AP NEWS

Large Business of the Year: Meijer quickly becomes model community member

April 6, 2019

BRADLEY — Fred Meijer, a man who helped build his family business into a chain of highly successful Midwest grocery stores, placed his priorities on more than just profits.

Meijer was fond of saying he wasn’t interested in having the family name on a store that wasn’t also part of the community where it had established roots. Throughout the past year, Bradley and the surrounding region has discovered that is more than just idle chatter.

Since Meijer opened a supercenter on Illinois Route 50 in Bradley on May 17, 2018, it also has established itself as a vital community member in numerous ways.

Among those who have received cash and in-kind contributions from Meijer throughout the past several months are Bradley-Bourbonnais Community High School, Kankakee Community College, Olivet Nazarene University, the Bradley-Bourbonnais Little League, the Bradley Lions junior football program, River Valley Special Recreation Association and local food banks, among others.

“Anything we can’t use, we donate,’’ said store director Dan Komer of the grocery goods that regularly make it to the food banks.

Meijer also has provided a boost to the local economy by providing jobs, about 250 to 300 in all. Many of the workers who filled these positions were employees who were displaced when the Kmart and Ultra stores closed.

For these many contributions, Meijer has been named the Large Business of the Year by the Daily Journal as part of its annual Progress Awards.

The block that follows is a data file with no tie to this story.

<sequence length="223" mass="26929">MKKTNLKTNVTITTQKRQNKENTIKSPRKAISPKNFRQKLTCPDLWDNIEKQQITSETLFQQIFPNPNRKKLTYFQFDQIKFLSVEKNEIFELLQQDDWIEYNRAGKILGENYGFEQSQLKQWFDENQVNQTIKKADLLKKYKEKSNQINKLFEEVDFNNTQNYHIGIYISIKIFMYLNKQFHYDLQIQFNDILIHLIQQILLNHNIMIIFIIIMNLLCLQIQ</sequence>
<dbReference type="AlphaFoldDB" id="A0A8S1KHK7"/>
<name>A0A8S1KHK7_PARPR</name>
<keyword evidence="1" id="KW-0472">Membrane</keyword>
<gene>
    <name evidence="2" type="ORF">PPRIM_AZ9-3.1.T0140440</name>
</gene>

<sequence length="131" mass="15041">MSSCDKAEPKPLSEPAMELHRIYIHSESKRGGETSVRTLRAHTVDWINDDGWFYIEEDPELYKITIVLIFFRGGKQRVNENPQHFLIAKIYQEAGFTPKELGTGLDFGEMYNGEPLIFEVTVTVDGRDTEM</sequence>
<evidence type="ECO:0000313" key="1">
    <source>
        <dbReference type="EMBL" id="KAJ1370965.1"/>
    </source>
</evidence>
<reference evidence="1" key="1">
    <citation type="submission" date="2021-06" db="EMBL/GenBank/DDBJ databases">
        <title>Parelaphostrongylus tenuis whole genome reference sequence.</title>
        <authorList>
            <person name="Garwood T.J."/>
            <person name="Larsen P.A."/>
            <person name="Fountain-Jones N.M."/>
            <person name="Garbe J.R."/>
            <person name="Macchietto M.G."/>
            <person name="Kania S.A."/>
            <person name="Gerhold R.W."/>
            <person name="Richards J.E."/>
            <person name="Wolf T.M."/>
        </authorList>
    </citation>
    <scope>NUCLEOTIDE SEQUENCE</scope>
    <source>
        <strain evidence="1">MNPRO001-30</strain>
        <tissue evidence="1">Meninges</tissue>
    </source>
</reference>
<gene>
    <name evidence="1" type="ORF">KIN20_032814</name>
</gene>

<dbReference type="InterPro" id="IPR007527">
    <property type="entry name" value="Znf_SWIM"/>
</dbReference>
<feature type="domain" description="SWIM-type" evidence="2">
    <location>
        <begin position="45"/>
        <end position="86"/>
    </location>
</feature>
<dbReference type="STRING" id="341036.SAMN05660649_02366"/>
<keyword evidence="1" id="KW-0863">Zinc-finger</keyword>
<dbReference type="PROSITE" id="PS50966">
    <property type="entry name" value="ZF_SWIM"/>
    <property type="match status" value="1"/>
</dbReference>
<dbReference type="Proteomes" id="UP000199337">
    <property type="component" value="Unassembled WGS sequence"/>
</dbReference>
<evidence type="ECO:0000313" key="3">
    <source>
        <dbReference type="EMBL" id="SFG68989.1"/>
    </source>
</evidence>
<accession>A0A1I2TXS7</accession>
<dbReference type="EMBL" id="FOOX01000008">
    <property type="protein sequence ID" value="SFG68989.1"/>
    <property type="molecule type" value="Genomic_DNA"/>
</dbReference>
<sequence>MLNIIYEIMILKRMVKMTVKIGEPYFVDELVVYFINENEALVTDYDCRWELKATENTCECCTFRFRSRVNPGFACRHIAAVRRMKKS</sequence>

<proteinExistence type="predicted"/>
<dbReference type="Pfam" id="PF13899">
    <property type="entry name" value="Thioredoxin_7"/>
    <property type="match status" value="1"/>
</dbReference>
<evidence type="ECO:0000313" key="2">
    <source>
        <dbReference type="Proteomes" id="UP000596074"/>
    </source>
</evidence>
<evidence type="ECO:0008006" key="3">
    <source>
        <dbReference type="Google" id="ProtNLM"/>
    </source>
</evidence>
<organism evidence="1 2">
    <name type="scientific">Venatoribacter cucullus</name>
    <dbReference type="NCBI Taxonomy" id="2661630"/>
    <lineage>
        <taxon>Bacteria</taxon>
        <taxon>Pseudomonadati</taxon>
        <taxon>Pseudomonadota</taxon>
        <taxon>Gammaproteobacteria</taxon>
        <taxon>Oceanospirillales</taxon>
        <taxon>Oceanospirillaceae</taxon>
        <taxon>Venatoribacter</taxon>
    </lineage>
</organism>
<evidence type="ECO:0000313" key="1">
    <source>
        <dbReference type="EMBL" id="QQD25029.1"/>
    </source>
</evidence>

While Meijer can’t disclose revenue results from its initial time in Bradley, Komer said it’s safe to say it’s been a successful early run.

“We’re very pleased with our first full year,’’ Komer said. “It’s been fantastic. The community has welcomed us with open arms since Day 1.’’

Meijer has made it easy to be treated in a welcoming way. You can conveniently shop there around the clock, as the store is open 24 hours per day, seven days per week with the exception of Christmas, which is the only day the store closes. You also can use its self-checkout line, and if you don’t want to visit at all, home delivery is available.

The store not only offers a full line of grocery items, it offers most any and all other household goods you might seek, including clothing, outdoors gear and pet supplies.

“From apples to Apple products in electronics, we have it all,’’ Komer said.

When it comes to apples of the eating variety, Meijer likes to establish an advantage over its competitors through one simple goal, a desire to stock fresh products.

“We’re known for freshness,’’ Komer said. “You can find it in our produce, meat, seafood.’’

Meijer is headquartered in Walker, Mich., near Grand Rapids, and its stores are located in Michigan and other Midwestern states. The central locations put them within a relatively short distance of the vendors who supply fresh products.

“Being Michigan based, we have a lot of buying power,” Komer said.

Komer has based himself locally, and that distinction doesn’t only apply to his role as store manager.

He already was familiar with the area as he grew up in nearby Crete and attended Marian Catholic High School in Chicago Heights, but has since better familiarized himself by regularly attending local economic development meetings and other community functions.

“You want to be involved beyond the store,’’ Komer said. “We want to be part of the resurgence of this county.’’